Zuhl Curiosity About Petrified Logs Turns Into Successful Business

April 2, 2014 admin

Petrified WoodIn 1970, New Yorkers Herb and Joan Zuhl were vacationing in Arizona when they saw people digging up petrified logs in a field. “I had never seen petrified wood before,” Herb says. “I thought, ‘They’re uncovering a log that’s been buried for millions of years.’”

Intrigued, the Zuhls rented a backhoe from the rancher who owned the land and dug up their own petrified log, one weighing 30,000 pounds. “We got in touch with a monument works in New York,” Herb says. “They sliced the log just like a loaf of French bread and then polished the slices.”

“We saw the possibility of starting a business,” Joan says. When they offered the finished pieces for sale, she adds, “Designers and decorators in New York went wild for them.”

That led to summer excursions throughout The West seeking more petrified logs. Joan, an artist, arranged for pieces to be shown in a Madison Avenue gallery. Their new business succeeded, and the Zuhls broadened their horizons, taking their petrified wood artworks to gem and mineral shows throughout the West. That’s also where they began collecting dinosaur fossils and minerals.

In time, Herb says, “We decided the sell the business. We got old.”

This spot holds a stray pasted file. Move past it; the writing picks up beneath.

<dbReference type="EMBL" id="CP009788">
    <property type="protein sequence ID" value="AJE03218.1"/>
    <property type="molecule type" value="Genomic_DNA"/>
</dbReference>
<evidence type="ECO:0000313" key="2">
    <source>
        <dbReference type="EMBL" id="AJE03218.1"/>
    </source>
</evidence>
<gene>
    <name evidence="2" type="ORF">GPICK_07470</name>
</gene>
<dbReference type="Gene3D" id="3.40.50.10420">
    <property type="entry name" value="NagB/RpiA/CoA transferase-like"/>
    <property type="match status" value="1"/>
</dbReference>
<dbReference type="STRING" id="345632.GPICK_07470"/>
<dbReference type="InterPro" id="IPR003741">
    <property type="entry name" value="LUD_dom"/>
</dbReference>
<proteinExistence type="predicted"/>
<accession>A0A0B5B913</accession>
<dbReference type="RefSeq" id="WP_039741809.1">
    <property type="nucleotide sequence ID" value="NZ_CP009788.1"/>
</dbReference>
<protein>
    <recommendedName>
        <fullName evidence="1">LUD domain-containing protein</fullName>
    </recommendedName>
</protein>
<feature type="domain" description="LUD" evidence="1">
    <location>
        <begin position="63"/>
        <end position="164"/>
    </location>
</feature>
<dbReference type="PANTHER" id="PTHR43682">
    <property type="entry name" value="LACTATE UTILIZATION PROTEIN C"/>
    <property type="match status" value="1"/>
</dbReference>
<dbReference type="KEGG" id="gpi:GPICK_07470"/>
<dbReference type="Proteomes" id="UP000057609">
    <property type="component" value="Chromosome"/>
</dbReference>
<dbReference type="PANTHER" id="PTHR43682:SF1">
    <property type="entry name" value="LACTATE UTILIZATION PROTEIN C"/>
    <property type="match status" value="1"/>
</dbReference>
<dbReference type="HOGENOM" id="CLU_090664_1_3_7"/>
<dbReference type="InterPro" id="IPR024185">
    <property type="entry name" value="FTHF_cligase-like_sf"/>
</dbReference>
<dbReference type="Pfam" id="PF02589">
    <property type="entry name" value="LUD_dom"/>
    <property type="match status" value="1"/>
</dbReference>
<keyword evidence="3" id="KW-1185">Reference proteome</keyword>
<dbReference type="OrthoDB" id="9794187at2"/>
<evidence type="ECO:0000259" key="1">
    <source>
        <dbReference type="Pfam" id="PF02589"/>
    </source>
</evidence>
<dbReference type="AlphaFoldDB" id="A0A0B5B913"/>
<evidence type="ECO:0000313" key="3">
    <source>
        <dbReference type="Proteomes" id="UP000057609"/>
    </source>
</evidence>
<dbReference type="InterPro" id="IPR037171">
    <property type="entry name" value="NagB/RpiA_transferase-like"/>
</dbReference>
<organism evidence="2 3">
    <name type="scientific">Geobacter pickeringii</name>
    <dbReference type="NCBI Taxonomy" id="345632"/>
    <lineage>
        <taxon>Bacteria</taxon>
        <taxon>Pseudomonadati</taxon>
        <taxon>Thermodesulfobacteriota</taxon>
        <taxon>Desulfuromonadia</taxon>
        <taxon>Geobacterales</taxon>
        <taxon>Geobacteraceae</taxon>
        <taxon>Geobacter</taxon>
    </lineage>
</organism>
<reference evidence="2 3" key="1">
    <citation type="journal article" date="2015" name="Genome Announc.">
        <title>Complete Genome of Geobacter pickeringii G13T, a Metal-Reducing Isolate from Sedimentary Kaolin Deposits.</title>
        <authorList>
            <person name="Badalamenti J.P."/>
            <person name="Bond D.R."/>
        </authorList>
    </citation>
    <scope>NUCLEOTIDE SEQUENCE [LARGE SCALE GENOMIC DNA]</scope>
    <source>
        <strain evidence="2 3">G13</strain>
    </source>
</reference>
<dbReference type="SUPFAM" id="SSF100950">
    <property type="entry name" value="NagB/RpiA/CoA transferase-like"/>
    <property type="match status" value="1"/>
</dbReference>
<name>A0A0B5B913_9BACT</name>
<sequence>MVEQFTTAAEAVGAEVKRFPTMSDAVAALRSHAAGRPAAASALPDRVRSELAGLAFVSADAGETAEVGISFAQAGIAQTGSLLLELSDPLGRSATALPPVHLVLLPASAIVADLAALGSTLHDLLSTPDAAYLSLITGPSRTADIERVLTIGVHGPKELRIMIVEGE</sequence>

“Don’t say old,” Joan corrects. “We didn’t get old. We got older.”

The couple retired to Las Cruces and sold their business, but they still had a lot of leftover inventory. A number of museums expressed interest in acquiring their collection but didn’t have room to display it. “The Houston Museum of Natural History and the Smithsonian both took some pieces,” Herb said, while Joan adds, “We gave a large log to the Smithsonian and it sat outside the Natural History Museum for years.”

In the end, the Zuhls donated their collection to New Mexico State University. Some pieces were put in the new library named after the couple. But, Herb adds, “They created a building for us and we set up the museum with their help. And that’s what you have today.”

The Zuhl collection of petrified wood, dinosaur and other Paleozoic fossils, and mineral crystals can be seen in the Alumni and Visitors Center weekdays from 8 A.M. to 5 P.M.

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